Learning to Love Yourself by Sharon Wegscheider-Cruse is a good starting point for the journey toward finding self-worth and self-love. It is a fast read and discusses such important topics as negative self-talk, the importance of learning to forgive and moving forward, daily positive affirmations, making productive and meaningful contributions to society and much more. As someone who has read many self-help books of this kind, the drawback is the large number of important facets of the self-love concept only skimming the surface. I would have liked to have seen fewer concepts discussed, but in more detail. Continue reading
I have enjoyed Paul Auster’s fiction ever since reading his first novel, The New York Trilogy. (During one span, I read three of his books in a row and I swear, because of it, suffered some not-so-good random events.) But I have never been as enthralled and willingly tricked as I was while reading Invisible. By far, in my mind (which is where Auster’s characters easily insinuate themselves), Invisible is literary magic. It’s hard to imagine a more enjoyably and elegantly disturbing contemporary novel. Continue reading
Thrive: Finding Happiness the Blue Zones Way by Dan Buettner is an “interesting” read. It follows his first book, The Blue Zones: Lessons for Living Longer. A “blue zone” is a place (demographic or geographic) where people live measurably longer lives.
This book lacks the narrative drive and cohesiveness that I tend to look for in nonfiction regardless of topic. I haven’t read The Blue Zones so I may have been at a disadvantage; that is, not knowing what to expect. I found the book oddly formatted, seemingly designed to maximize page length. For example, the “leading experts” are listed in chapter one, then questions about happiness are asked of each expert. As you might expect, you get some repetition, and since these experts are not writers, you get some fairly banal answers. “The word ‘happiness’ means many things.” That’s not to say that some of their responses aren’t interesting, just that the answers should have been heavily edited and weaved into the narrative, which consists of four separate travelogues in search of happiness.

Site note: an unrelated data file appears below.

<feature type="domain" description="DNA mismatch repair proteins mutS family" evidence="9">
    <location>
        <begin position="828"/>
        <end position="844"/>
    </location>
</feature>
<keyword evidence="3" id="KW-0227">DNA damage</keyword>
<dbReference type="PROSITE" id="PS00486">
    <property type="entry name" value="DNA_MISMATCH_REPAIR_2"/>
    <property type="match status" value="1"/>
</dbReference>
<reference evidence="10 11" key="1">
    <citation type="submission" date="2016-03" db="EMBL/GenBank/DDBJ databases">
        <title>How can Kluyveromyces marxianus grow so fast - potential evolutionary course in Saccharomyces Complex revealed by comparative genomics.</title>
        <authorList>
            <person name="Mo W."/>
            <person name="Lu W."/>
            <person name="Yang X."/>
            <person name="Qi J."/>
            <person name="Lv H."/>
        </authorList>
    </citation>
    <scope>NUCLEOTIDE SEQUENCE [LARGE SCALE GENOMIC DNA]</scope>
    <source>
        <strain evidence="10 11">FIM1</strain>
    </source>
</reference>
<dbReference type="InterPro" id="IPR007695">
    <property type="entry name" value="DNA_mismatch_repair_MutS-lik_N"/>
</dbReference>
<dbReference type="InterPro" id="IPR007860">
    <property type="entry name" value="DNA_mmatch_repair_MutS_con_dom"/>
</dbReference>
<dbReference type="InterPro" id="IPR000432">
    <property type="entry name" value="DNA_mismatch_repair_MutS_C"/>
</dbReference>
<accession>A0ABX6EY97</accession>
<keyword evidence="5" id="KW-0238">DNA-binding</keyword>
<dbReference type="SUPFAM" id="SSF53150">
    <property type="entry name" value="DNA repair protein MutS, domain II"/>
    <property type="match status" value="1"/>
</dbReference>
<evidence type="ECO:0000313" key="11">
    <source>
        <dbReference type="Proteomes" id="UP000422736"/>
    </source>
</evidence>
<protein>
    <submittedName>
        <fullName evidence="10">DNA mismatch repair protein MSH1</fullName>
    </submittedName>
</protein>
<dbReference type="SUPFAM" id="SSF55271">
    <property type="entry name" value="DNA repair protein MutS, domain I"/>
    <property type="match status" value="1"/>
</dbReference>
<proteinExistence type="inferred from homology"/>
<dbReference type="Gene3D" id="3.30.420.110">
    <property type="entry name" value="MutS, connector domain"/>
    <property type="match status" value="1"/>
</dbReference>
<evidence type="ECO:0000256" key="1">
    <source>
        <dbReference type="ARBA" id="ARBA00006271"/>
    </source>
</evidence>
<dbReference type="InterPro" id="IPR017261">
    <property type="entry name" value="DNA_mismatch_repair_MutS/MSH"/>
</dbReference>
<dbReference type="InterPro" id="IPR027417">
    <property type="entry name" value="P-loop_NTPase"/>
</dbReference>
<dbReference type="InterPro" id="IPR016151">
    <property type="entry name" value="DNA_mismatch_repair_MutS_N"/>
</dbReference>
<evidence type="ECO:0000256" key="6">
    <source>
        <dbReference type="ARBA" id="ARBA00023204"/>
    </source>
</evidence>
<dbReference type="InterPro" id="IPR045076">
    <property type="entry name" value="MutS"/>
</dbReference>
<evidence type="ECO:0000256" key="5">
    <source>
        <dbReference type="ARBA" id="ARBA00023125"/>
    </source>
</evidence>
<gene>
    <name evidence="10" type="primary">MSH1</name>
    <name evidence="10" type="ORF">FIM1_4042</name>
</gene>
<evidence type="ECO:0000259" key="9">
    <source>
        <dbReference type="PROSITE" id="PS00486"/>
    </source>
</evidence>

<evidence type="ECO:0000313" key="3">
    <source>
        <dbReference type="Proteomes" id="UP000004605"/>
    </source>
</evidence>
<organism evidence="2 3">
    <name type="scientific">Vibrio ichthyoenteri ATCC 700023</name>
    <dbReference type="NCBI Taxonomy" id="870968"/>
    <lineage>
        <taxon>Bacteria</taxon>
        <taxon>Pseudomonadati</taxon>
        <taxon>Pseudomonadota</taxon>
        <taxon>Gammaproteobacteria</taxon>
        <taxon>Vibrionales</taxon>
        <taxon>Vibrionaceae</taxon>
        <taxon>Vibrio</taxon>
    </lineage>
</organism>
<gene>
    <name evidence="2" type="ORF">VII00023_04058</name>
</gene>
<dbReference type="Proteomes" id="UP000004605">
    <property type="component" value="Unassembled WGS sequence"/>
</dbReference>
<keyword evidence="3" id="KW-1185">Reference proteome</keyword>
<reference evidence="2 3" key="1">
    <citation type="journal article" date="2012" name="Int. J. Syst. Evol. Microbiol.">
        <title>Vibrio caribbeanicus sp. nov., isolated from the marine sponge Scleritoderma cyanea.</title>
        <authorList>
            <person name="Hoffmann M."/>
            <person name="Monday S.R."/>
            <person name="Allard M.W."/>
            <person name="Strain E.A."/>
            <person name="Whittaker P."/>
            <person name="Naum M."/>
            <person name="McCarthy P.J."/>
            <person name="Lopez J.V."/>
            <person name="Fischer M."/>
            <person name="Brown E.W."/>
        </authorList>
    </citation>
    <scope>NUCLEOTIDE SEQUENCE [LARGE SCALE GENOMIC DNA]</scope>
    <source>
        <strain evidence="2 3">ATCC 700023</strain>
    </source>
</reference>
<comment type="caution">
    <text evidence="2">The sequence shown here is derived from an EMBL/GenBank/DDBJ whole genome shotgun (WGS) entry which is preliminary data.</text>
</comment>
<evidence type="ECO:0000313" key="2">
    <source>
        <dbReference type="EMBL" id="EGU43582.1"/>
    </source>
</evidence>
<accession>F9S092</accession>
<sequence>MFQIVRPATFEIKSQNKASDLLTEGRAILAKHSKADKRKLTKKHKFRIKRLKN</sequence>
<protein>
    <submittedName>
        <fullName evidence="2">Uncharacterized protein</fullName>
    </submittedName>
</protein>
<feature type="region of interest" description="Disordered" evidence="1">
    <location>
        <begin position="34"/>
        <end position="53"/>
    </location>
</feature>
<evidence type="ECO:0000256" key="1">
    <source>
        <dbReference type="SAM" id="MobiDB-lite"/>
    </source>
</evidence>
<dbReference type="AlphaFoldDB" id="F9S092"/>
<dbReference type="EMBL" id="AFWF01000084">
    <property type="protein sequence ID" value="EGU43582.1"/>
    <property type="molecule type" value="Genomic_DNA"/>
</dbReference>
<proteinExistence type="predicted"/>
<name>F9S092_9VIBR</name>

The travelogue chapters, about 170 pages, are entertaining and worth reading, carrying the reader to four unexpectedly happy places – despite the often repetitious “lessons” at the end of each chapter, and the page-hogging big-font random facts at the bottom of pages. Chapter six “Lessons in Thriving” echoes the previous lessons, but aren’t too bad used as a sort of checklist for choosing a place to live. A “Special Bonus Chapter” is tacked on, a 25-page excerpt from The Blue Zones.
♥♥♥ Worth reading, but could have easily been a slim volume about four special happy blue zone places.
Watching the Tour de France was great fun when Lance Armstrong was zooming past all his European competitors. I remember him bursting away from the pack, slogging up steep mountain roads that seemingly went on forever. I remember him riding too close to the crowd, contacting a spectator, going down, then getting up and continuing, winning again, wearing the yellow jersey, and I remember my awe and respect, agreeing with a friend, “The man’s a machine!”
Our pal Gerry Mandel, (author of Shadow and Substance and Where the Mountain Takes Me), created this great video — a la Woody Allen’s Midnight in Paris — about St. Louis. If you’re from St. Louis or just love St. Louis, you have to see (and share!) this video.
Check out Gerry’s blog here: http://heyyouhoser.blogspot.